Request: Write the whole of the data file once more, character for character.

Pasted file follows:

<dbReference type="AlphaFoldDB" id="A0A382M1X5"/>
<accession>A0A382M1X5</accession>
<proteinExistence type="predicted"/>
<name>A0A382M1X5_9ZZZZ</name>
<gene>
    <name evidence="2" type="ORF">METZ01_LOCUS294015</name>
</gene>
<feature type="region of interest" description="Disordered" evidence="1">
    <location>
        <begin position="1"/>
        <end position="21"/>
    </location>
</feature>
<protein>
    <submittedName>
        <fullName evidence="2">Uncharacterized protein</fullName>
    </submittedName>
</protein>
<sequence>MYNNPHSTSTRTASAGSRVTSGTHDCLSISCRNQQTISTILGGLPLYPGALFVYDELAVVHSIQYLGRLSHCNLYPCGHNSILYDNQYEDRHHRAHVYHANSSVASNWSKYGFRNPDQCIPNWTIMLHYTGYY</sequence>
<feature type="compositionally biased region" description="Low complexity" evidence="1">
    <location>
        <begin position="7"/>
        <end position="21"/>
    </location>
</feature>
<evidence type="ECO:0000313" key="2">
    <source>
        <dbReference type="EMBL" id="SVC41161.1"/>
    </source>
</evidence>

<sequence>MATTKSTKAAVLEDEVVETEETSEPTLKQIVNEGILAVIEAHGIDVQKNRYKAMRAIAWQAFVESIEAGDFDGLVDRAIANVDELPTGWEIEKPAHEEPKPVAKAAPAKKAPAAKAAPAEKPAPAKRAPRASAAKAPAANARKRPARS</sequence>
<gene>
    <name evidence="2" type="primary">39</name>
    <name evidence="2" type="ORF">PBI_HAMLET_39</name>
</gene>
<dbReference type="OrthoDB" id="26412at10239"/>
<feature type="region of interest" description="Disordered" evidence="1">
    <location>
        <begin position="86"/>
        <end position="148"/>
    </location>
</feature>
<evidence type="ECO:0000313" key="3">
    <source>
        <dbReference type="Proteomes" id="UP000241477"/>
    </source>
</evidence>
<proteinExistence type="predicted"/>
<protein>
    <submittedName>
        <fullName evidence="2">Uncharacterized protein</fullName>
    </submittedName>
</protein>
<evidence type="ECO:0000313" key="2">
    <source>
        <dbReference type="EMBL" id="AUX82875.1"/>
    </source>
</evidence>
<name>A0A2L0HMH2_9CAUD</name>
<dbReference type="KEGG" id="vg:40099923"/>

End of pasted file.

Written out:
<dbReference type="AlphaFoldDB" id="A0A382M1X5"/>
<accession>A0A382M1X5</accession>
<proteinExistence type="predicted"/>
<name>A0A382M1X5_9ZZZZ</name>
<gene>
    <name evidence="2" type="ORF">METZ01_LOCUS294015</name>
</gene>
<feature type="region of interest" description="Disordered" evidence="1">
    <location>
        <begin position="1"/>
        <end position="21"/>
    </location>
</feature>
<protein>
    <submittedName>
        <fullName evidence="2">Uncharacterized protein</fullName>
    </submittedName>
</protein>
<sequence>MYNNPHSTSTRTASAGSRVTSGTHDCLSISCRNQQTISTILGGLPLYPGALFVYDELAVVHSIQYLGRLSHCNLYPCGHNSILYDNQYEDRHHRAHVYHANSSVASNWSKYGFRNPDQCIPNWTIMLHYTGYY</sequence>
<feature type="compositionally biased region" description="Low complexity" evidence="1">
    <location>
        <begin position="7"/>
        <end position="21"/>
    </location>
</feature>
<evidence type="ECO:0000313" key="2">
    <source>
        <dbReference type="EMBL" id="SVC41161.1"/>
    </source>
</evidence>

<sequence>MATTKSTKAAVLEDEVVETEETSEPTLKQIVNEGILAVIEAHGIDVQKNRYKAMRAIAWQAFVESIEAGDFDGLVDRAIANVDELPTGWEIEKPAHEEPKPVAKAAPAKKAPAAKAAPAEKPAPAKRAPRASAAKAPAANARKRPARS</sequence>
<gene>
    <name evidence="2" type="primary">39</name>
    <name evidence="2" type="ORF">PBI_HAMLET_39</name>
</gene>
<dbReference type="OrthoDB" id="26412at10239"/>
<feature type="region of interest" description="Disordered" evidence="1">
    <location>
        <begin position="86"/>
        <end position="148"/>
    </location>
</feature>
<evidence type="ECO:0000313" key="3">
    <source>
        <dbReference type="Proteomes" id="UP000241477"/>
    </source>
</evidence>
<proteinExistence type="predicted"/>
<protein>
    <submittedName>
        <fullName evidence="2">Uncharacterized protein</fullName>
    </submittedName>
</protein>
<evidence type="ECO:0000313" key="2">
    <source>
        <dbReference type="EMBL" id="AUX82875.1"/>
    </source>
</evidence>
<name>A0A2L0HMH2_9CAUD</name>
<dbReference type="KEGG" id="vg:40099923"/>